X-Men In Real Life

Way back in the distant past when I was learning about Darwinism and evolutionary biology in High School we had a lesson about mutations. The class could think of multiple examples of negative mutations in humans but we struggled to think of beneficial examples.

However I just mentioned one in my response to this story:

https://notalwaysright.com/until-youre-purple-in-the-face-2/263389/

Tetrachromacy is a condition resulting from a mutation causing 4 cones to develop in the eye’s retina rather than the typical 3. This means that people with Tetrachromacy have highly advanced colour vision (one source I looked at suggested that they could discern 100x the colours an average person with standard eye sight is capable of).

I think this is very interesting and wondered if anybody else has any real life examples of ‘superpowers’?

Some reading on Tetrachomacy:

https://www.optimax.co.uk/blog/tetrachromacy-superhuman-vision/

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There are two I know about one because I think I might potentially have it and the other because its an interesting situation.

  1. hDEC2 - sleep gene - this one I suspect I might have but its not that exciting. The gene is believed to cause people to have a lower physical requirement for sleep every night.

  2. ACTN3 - sprinter gene - this is one that with certain variations greatly increases the amount of fast twitch muscles that an individual has at the expense of slow twitch. Meaning individuals that have this can go really fast for a short time but struggle with endurance. This is interesting because since early humans are thought to be persistance hunters high speed low endurance would have been a severe detriment. So its believed this particular mutation is relatively new on an evolutionary time scale

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Thanks for those examples, the Sleep Gene mutation is compeltely new to me. I suspect I have whatever the opposite of that is.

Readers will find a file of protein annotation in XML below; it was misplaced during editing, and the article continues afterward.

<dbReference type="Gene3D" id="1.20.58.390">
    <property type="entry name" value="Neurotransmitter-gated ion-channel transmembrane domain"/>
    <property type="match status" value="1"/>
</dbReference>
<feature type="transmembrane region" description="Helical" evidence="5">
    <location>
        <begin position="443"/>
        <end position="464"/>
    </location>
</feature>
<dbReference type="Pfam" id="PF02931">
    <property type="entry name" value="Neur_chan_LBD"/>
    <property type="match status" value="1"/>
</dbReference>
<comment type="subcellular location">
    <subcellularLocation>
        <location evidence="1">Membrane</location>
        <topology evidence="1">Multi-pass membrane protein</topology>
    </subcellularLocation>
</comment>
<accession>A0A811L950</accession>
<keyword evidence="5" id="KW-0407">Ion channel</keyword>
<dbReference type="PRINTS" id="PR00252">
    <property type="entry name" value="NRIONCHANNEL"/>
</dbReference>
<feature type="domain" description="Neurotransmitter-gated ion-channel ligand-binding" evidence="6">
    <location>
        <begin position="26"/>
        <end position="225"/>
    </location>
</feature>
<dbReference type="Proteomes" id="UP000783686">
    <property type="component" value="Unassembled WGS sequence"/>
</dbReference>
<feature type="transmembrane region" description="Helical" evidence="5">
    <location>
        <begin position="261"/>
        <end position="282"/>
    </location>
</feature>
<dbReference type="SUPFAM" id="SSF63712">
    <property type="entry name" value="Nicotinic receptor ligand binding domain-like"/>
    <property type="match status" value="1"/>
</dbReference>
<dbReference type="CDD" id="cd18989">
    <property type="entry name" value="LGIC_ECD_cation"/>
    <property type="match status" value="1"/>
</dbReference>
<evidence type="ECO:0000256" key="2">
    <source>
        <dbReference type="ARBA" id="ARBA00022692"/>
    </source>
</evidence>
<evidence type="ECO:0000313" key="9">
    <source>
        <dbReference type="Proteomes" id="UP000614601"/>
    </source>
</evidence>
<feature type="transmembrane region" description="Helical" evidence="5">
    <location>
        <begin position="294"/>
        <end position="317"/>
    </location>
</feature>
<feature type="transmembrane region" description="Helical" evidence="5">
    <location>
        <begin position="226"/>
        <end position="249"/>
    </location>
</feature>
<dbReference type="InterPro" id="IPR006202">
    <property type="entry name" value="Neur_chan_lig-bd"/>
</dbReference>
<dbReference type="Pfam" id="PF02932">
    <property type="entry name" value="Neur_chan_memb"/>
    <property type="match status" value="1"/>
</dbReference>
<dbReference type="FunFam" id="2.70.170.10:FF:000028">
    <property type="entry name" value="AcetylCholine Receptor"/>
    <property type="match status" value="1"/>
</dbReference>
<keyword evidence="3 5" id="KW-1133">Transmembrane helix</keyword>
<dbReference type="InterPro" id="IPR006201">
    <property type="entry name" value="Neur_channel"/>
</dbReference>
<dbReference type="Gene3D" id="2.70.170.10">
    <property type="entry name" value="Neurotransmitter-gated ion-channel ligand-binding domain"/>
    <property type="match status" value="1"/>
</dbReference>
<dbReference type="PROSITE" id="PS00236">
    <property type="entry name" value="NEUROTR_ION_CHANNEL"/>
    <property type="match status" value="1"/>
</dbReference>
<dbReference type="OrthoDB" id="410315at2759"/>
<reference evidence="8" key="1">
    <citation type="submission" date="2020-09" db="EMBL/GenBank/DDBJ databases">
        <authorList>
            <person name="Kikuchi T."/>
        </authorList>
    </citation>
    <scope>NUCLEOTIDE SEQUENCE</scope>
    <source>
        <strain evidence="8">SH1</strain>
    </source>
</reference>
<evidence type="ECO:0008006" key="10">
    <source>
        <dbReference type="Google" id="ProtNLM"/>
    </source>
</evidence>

The Sprinter Gene explanation reminds me of a discussion I had with my trainer when I was into weight lifting. He told me that some people are built for long-periods of activity at low to mid intensity whereas others (including myself) are more set up for short and intense bursts of activity. I wonder if your explanation is what you are talking about because you’re right, humans were endurance hunters so from an anthropological point of view sprinters don’t make a great deal of sense.

Most Southeast Asians don’t have armpit stink. They simply don’t have the apocrine sweat glands that produce fragrant sweat, though they do still have eccrine sweat glands, which are the kind found all over your body and are odorless. A minority do have apocrine glands, and they have a really rough time because deodorant isn’t really sold when the majority of the population doesn’t need it.

This is caused by a mutation in the ABCC11 gene. Some lucky people outside of the Southeast Asian population have this mutation as well.

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Oh thats a fun example because it could be argued as positive mutation from a sociological point of view because they are less smelly but negative from a physiological since I would assume it impacts the body’s ability to cool itself.

Weird real life example: Ozzy Osbourne has a natural obscene drug and alcohol tolerance due to a mutation on a few genes. Specifically, the mutations affect the speed at which he metabolizes them. It does have a downside in that it makes it extremely difficult to put him under and keep him out for medical procedures, as the team doing one of his colonoscopies found out the hard way. They also make addiction more likely.

Of course, his history of very heavy substance abuse also exacerbates this.

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My mother has the uncanny ability to look at something and choose the right size container.

My father is sometimes a wizard; two examples of this. 1) He can wrap a triangular box neatly with four pieces of tape and none of those pieces of tape are on the box. 2) It does not matter how we disguise his presents, he can figure it out (he’s only been thrown once and he wasn’t completely wrong). Best example was a brown belt with extra things thrown in for weight. Before even tearing the wrapping paper, he says it’s a belt and my mother jokingly asks him what color. He guessed the color. The one where he was thrown was me being a smart aleck. He wanted shirts but I had found a sudoku book he would enjoy so I made origami shirts.

I don’t have any other examples of fun mutations. I do have extraordinary controls over my toes (can pick things up with them).

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